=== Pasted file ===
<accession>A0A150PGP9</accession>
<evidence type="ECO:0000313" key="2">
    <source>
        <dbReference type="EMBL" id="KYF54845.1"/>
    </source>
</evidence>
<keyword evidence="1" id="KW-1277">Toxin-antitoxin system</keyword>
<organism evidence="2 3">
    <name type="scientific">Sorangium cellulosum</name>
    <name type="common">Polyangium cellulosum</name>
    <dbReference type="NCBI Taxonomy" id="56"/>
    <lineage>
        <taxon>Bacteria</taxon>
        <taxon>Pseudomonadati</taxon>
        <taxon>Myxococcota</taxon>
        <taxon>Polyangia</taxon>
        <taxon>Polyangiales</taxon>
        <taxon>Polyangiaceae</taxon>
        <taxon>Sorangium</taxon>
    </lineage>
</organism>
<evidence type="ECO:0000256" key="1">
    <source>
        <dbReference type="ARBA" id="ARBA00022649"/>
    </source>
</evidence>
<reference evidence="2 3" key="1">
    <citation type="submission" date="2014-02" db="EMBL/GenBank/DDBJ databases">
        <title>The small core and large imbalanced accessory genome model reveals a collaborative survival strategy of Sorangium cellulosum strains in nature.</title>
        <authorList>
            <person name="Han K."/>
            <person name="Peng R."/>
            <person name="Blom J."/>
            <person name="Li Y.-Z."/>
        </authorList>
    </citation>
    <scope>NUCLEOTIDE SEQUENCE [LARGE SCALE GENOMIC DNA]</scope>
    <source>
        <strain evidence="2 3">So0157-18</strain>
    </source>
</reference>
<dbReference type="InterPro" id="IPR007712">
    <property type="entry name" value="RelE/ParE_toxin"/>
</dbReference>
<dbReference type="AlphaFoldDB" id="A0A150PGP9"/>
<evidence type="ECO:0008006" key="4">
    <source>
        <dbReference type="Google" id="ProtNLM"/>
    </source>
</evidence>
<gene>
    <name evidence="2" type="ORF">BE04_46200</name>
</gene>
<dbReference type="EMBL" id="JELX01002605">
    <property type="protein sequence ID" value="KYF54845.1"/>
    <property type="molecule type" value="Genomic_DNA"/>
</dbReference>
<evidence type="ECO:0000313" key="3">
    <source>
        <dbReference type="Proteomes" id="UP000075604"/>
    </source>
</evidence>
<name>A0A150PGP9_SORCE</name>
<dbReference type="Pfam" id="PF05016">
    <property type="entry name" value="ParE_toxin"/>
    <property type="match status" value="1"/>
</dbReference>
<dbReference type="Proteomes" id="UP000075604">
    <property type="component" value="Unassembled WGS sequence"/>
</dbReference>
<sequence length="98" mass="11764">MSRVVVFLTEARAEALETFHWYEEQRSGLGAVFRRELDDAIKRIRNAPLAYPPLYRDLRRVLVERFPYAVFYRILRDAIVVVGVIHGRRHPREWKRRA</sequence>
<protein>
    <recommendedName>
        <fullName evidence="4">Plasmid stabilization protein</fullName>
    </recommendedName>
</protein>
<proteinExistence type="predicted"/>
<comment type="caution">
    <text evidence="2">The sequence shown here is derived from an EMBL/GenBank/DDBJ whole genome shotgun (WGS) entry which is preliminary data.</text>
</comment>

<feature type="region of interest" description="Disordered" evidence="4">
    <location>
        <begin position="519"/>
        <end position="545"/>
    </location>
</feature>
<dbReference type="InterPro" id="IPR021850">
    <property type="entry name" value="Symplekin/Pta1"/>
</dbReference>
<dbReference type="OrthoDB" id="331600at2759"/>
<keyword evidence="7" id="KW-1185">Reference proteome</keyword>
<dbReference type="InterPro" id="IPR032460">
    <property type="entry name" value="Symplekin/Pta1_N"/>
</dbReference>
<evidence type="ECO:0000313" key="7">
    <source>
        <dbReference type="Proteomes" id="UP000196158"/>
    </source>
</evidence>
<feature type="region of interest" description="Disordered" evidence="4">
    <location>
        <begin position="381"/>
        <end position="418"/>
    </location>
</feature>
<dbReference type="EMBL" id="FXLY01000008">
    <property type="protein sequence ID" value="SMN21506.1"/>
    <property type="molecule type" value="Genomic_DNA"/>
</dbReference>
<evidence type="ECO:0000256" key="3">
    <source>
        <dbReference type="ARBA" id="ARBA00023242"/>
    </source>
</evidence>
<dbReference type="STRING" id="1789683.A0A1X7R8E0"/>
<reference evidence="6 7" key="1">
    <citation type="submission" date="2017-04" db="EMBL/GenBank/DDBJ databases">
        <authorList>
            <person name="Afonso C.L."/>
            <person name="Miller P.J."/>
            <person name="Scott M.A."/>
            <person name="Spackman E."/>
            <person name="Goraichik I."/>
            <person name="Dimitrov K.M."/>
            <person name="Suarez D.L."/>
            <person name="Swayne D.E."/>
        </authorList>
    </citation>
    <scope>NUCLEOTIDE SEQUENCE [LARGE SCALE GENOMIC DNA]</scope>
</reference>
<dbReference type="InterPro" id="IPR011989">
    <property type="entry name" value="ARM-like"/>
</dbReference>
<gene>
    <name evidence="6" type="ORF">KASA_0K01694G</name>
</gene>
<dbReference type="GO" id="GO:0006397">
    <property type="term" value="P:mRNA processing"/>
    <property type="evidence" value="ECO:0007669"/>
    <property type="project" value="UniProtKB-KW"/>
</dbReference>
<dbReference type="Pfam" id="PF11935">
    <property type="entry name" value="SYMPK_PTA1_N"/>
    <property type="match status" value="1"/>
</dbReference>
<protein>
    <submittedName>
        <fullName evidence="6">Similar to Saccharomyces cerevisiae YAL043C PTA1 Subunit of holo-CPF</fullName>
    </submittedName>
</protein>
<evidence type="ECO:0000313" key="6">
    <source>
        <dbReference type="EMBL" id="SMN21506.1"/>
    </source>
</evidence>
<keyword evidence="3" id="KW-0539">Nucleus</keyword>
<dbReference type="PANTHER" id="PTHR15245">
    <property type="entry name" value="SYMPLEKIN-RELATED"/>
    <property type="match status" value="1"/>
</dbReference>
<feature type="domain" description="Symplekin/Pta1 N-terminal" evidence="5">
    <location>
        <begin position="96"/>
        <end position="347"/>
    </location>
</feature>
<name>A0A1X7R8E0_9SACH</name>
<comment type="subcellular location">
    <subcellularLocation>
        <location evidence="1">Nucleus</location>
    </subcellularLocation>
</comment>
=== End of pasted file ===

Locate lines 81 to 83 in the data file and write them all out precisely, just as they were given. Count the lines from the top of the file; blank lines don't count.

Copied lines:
<feature type="region of interest" description="Disordered" evidence="4">
    <location>
        <begin position="519"/>